Graphic Equalizer - simple
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I would like to see a simple graphic Eq in Audacity, either as an alternative interface, or an additional built in effect. While 31 frequency bands is great for music producers, it is overkill for the many casual users, and a 5 or 7 band Eq would be quite adequate in many cases and much quicker for producing custom Eq curves. I would also like to see a greater range of general purpose presets, such as "bass boost", "presence enhance", "loudness".... As there are already quite a few presets, it may be more convenient to group different types of Eq (such as the RIAA type) either with sub menus, or just using separators in the list. I would also like a parametric Eq as a built in effect.
The additional features are: Optional background grid Selectable number of bands for Graphic Eq. Readout of cursor position (ref. Koz's suggestion) Additional presets (not shown)
I think that a few different, commonly used settings could be included as standard - such as: Bass boost Bass cut Treble boost Treble cut Loudness Classical Rock Dance
I'm not sure what the best way to handle a long list of presets would be - Alphabetical ordering? Sub-menus? Since the settings are stored as an XML file, I wouldn't have though it would be too difficult to support sub menus.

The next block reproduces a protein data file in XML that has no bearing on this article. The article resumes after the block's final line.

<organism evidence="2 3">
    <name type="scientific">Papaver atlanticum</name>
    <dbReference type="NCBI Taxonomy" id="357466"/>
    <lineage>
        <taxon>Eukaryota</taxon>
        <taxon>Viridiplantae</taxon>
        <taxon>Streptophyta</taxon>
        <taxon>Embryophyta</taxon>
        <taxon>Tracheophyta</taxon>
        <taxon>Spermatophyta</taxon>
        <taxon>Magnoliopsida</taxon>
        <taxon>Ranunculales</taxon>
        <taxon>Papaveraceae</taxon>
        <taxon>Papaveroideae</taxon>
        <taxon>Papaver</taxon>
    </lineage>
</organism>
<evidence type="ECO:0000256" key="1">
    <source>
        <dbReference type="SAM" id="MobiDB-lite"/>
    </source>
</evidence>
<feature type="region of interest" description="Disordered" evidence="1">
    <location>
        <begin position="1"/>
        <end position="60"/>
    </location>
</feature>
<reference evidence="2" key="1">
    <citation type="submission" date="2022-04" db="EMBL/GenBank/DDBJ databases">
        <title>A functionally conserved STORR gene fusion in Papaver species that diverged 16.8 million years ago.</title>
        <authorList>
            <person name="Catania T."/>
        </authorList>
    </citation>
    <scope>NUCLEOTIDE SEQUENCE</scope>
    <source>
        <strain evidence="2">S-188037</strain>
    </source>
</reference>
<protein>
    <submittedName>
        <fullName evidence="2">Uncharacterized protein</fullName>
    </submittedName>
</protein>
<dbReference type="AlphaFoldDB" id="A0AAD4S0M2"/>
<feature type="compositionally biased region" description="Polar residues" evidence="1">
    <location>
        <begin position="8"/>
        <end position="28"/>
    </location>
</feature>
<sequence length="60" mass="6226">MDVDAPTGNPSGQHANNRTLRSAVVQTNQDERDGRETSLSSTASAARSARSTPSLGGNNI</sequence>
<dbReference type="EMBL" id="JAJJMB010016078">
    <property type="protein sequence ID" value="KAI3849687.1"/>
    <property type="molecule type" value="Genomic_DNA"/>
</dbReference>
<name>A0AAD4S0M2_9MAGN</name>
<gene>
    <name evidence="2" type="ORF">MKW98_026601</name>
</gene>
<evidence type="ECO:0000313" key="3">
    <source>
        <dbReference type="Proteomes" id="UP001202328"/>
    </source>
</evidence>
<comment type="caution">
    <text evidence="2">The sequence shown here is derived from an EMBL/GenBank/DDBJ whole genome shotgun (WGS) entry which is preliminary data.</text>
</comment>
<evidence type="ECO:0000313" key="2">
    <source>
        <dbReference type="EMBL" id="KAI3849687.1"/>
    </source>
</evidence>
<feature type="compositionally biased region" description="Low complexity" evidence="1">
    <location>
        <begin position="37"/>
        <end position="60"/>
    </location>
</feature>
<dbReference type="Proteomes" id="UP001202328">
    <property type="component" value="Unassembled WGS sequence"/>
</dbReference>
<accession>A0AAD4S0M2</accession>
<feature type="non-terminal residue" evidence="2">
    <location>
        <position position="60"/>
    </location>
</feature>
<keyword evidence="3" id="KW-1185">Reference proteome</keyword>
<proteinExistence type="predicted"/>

Koz wrote I, too, have an equalizer request having recently struggled with repairing a sound track. Compare the spectrum analyzer's surgical accuracy (4372Hz at -23dB) with the equalizer "equalize somewhere between 4000 and 6000" and "about twenty-ish dB." The analyzer will tell you what the error is, but then it's impossible to correct it. This is the opposite complaint from the above post, but I agree with that one, too. Grids are good. We like grids. Here's what happens without them. Here's a rumble filter based on the Shure High-Pass filter for microphones and an answer to a question about FM radio audio. Without emailing you the XML--or programming it myself, you have no real idea what I did. The curve points are very specific, especially the upper FM one. That one is so sharp it actually causes problems with FM broadcasters.